I have a good friend who was a Congressional Fellow some 25 years ago, and he has mentioned to me several times that the most memorable experience he had during his fellowship year was going behind the scenes at the Smithsonian. He asked me a few months ago if I had done anything like that, and I replied, “No, no one has organized it.” He said, “Maybe you should do it.” I think that was downright mean, since anyone who knows me knows that I can’t resist an organizational challenge!
It took a bit of work to figure out the right path in, but ultimately, I was triumphant. On Friday, the Nerd Pack of Congressional Fellows converged on the Museum of Natural History.
Our first visit was with a volcanologist, who showed us the various methods she uses to simulate the conditions in a volcano. She doesn’t study the volcanoes themselves, she uses them as sample collectors since they throw pieces of the Earth’s mantle from deep underground up onto the surface. She can compare the results of her experiments with the Smithsonian’s vast collection of samples from around the world and look for similarities and differences. That is one of the greatest strengths of the Smithsonian is that its collection of samples is unrivaled worldwide. There is also the expectation that the collections in the museum will never be sold or destroyed, so these samples are the gold standard for references. The Smithsonian ships samples around the world for comparison, each with an ID tag, so that scientists can cross-reference what they have learned about each item.
After that short stop, we went to the highlight of our tour, which was the gem and mineral collection, better known as the bling. Security was obviously much tighter in this area, and one of the challenges we faced was getting fifteen people through the security doors in under 30 seconds, when the alarms start going off. We took it as a challenge, and we were successful every time. Apparently school groups sometimes get carried away and careen into their guides as they try to pass through each door in less and less time.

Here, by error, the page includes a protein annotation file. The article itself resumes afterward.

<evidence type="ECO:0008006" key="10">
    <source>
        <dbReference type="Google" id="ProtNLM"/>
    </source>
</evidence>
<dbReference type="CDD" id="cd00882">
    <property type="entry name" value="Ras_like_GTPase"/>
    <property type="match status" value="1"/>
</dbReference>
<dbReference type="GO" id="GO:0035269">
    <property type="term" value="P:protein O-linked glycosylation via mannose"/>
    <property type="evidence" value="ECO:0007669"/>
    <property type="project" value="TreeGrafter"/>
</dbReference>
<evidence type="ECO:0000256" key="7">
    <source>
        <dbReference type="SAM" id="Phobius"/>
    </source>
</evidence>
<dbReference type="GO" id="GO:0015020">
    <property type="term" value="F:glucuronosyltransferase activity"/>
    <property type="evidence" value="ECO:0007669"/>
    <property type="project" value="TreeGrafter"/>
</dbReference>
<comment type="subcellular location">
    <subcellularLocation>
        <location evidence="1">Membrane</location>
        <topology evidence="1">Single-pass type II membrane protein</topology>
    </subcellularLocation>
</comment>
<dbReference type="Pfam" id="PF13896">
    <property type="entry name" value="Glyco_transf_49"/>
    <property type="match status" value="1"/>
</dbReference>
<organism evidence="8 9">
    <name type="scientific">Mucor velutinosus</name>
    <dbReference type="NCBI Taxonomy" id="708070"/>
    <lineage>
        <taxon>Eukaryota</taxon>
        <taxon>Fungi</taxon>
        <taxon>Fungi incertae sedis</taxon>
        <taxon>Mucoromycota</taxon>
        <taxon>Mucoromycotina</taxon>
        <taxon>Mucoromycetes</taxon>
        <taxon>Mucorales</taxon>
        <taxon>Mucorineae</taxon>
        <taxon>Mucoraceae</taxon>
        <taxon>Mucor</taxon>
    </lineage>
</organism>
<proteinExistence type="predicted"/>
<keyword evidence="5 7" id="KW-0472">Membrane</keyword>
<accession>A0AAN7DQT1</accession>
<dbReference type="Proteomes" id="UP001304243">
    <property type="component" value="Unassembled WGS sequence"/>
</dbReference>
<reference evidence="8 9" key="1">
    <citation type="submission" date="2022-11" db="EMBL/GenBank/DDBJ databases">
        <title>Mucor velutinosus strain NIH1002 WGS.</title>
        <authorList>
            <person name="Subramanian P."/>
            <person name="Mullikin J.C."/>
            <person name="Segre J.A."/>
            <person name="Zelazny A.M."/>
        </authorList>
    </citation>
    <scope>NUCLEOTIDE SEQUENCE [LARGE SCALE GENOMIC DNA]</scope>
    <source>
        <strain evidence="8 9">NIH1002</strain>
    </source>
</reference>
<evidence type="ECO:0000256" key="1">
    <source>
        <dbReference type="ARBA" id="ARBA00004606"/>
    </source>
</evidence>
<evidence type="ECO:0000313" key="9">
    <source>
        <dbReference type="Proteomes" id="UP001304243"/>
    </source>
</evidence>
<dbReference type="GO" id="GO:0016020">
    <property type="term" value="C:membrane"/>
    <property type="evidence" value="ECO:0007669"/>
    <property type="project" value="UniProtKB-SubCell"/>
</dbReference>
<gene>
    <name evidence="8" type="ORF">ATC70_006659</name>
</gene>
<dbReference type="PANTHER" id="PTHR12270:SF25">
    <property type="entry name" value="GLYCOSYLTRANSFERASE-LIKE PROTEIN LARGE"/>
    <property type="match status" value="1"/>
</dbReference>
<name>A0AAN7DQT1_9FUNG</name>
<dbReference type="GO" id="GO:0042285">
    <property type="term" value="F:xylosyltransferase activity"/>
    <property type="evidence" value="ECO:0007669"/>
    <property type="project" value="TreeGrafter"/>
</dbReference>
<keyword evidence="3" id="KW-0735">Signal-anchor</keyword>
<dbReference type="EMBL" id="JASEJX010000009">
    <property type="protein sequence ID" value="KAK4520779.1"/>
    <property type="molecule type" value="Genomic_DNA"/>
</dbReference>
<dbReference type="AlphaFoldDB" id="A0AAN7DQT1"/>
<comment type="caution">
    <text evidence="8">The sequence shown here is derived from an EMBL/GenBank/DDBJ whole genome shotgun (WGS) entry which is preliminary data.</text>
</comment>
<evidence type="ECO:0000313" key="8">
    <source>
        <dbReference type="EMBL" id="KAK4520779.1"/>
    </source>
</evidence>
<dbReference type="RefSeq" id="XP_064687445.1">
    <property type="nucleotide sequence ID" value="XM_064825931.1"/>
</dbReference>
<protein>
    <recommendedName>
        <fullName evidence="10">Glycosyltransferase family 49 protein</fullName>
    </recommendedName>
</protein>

Our first stop in this area was the mineral storage area, which involves cases and cases of minerals. The photo shows just half the length of the room and just a single aisle, so it’s very extensive. Each drawer contains a collection of minerals which are each tagged and are sent around the world as needed, just as the volcanic samples are.
One curious feature of these cases is that each case had evidence tape strapped across it. When we asked, our guide explained that at some point, the heating and ventilation system needed to be revamped in the room. Since these are effectively cases filled with rocks, no one really wanted to move them. The cases were covered up, but there was still some concern that the workers not be tempted to obtain souvenirs. Evidence tape is designed to break easily but be very difficult to scrape off, so it was used to make detection of tampering extremely obvious. That worked beautifully during the construction, but now all of the cases still have the evidence tape because it is not worth the effort required to scrape it all off.
Our ultimate destination, through another pair of 30 second doors, was the gem vault, which was amazing. Around the sides of the room were cases of magnificent mineral samples with larger samples simply placed on the floor. In the center was a large workspace, on which a number of samples had been collected.